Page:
Dom politely explains that it’s not good to have relations with people you work with, to which Doris points out is total bullshit coming from the guy who has banged an endless barrage of bus boys with whom he has been gainfully employed. “This is different,” Dom says.
Richie and Patrick arrive at the park and the first person they meet is shitty Agustin. Patrick’s work friend Owen’s (Andrew Law) girlfriend immediately gets to the point. “So this is your boyfriend?” emphasis on the word boyfriend, which Agustin immediately zeroes in on.
“Well, let’s raise a Capri Sun to that,” Agustin says, because he’s a bitch. Then he says something catty about the necklace Patrick is wearing, getting in his passive-aggressive digs at Richie who he has known for all of five minutes. There is also a little Latin American elitism there, too, with Agustin getting his a Cuban vs. Mexican dig in.
Then they all deliberate about whether Patrick’s voice is totally gay, you know like those gays the straights make fun of, which is totally OK I guess when gays make fun of? And then the mincing begins in jest, just as his bossman Kevin (Russell Tovey) arrives with his boyfriend Jon (Joseph Williamson). Jon, it turns out, is the new sports medicine guy for the San Francisco Giants and is moving to town full-time, squashing Patrick’s little crush.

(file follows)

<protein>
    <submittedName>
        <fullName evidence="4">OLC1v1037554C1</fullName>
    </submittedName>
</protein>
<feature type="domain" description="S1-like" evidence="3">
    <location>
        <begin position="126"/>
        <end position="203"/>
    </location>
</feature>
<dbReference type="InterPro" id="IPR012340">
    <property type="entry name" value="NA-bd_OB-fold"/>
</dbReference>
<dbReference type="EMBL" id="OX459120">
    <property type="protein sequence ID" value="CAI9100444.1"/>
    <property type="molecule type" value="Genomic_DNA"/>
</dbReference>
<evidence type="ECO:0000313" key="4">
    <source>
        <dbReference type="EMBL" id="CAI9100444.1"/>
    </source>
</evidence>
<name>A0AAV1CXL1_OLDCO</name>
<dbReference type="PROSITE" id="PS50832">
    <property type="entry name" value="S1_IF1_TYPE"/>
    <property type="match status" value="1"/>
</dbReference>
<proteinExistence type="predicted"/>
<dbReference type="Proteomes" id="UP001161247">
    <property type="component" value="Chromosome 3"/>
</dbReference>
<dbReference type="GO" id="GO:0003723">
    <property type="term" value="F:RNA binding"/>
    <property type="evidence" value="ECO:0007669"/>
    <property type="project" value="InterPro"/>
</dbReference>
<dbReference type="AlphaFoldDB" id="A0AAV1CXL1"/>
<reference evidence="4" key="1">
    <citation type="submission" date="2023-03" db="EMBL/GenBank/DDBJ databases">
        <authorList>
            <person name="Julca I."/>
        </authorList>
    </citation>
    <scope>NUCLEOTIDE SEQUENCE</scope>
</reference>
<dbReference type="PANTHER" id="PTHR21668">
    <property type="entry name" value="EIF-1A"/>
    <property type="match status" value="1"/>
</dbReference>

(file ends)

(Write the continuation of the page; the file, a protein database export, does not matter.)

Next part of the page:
And then Patrick steps into it, as he always does, sort of showing his embarrassment at Richie’s job cutting hair. But he is saved from nibbling on his big toe because is piñata and hooker time! CJ shows up, and it’s not awkward at all, except it totally is.
“You want some Cheetos?” Frank offers because he’s lovely.
“I fucking love Cheetos,” CJ answers dead seriously.
And then flowers are delivered for Dom—at the park. Sophisticated.
And guess what? Agustin gets even shittier. And Richie is there to hear it. “You’re slumming, and it isn’t cute,” he tells Patrick as Richie rounds the light pole. Richie confronts him, as he should, and they part still not friends.